Last night, longtime Fox31 anchor Libby Weaver bid the station adieu surrounded by her three kids -- her stated reason for stepping away from the outlet. But even as good wishes stack up on the station's Facebook page, media observers are speculating about whether her decision to leave has to do with the shrinking resources and tight budget constraints affecting broadcast TV these days. No denying that Weaver, who worked as a host of Extra in addition to stints at stations in Salt Lake City and Chicago before landing at Fox31, brought a new level of unabashed glamor to Denver TV news. Who can forget the 2009 Denver magazine "Men's Issue" cover that we described at the time like so:
The two women on the cover are literally busting out of their flirtatious attire, with the girliest of the two wearing a breast-boosting garment that turns her wiggle rack into an awesome blossom. Meanwhile, her more masculine partner is clad in an open shirt from which one mam threatens to escape as she perches spread-legged on a chair and holds a cigar that, with apologies to Sigmund Freud, isn't just a cigar in this case. As a bonus, the sitting woman has her arm looped suggestively through the crooked leg of her gal pal, whose crotch is at mouth height.
Scissor sisters relaxing on the set of their latest Skinemax sextravaganza, The Goodies: Live Hard, Get Hard? No, they're Libby Weaver and Natalie Tysdal, anchors for programs on Channel 31.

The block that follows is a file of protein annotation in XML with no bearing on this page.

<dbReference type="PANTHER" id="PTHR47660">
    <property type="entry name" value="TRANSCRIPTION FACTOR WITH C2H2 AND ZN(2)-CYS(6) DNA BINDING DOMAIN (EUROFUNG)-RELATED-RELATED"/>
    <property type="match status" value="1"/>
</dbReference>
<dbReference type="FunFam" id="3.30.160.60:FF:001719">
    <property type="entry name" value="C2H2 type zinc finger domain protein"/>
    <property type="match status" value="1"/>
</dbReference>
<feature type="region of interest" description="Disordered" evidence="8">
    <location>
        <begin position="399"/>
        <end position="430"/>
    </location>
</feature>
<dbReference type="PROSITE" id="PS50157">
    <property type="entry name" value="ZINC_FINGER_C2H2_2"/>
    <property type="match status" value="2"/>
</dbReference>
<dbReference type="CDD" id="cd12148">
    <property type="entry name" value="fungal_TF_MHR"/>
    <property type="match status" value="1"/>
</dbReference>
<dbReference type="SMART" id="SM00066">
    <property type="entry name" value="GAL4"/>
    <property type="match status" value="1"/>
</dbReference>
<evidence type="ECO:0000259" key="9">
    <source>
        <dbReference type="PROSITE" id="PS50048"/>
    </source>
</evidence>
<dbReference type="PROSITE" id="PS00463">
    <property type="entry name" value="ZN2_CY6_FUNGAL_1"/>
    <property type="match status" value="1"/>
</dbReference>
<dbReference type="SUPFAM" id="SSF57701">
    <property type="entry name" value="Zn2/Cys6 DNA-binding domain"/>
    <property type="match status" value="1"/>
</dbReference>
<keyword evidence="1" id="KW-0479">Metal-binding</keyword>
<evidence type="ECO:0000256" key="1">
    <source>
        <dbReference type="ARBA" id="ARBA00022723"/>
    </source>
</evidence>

The magazine also included a complete behind-the-scenes slide show of images from the shoot, featuring images like this one:
Was Weaver's career was hurt by questions about the wisdom of a news anchor engaging in such male fantasy schtick? Hardly -- and her sense of balance was a big reason why. For the most part, she managed to offset her show-biz side with a down-to-earth persona epitomized by a goofy sense of humor and canny playing of the mom card. Add her obvious chemistry with co-anchor Ron Zappolo and you'll understand why she was able to last a dozen years-plus in the market.
Throughout that time, she and Zappolo were paid handsomely for their efforts. But in recent years, the rise of the Internet and new technology has reduced the audience for traditional TV news, and profits along with it.
As such, even successful stations like 9News began trying to get salaries under control. Note that in 2008, anchor Bob Kendrick's contract wasn't renewed -- and while he subsequently refuted reports that the move was largely dictated by cost (he was said to have been paid $400,000 per year), his replacement was station veteran Mark Koebrich, who cost considerably less.
No replacement for Weaver has been named at this point, but speculation suggests the gig will go to Deborah Takahara, another internal candidate who won't break Fox31's bank. Moreover, the station will likely save additional moolah when Zappolo moves from news back to sports, reportedly when his current contract expires this next March.
Did Weaver decide to step away now, on her own terms, knowing that she might be shown the door no matter how flexible she was during her next contract negotiation? No one's saying that, and no one will. But one thing's clear: The age of enormous paydays for mid-market TV anchors is a thing of the past.
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Here's the video of Weaver's goodbye.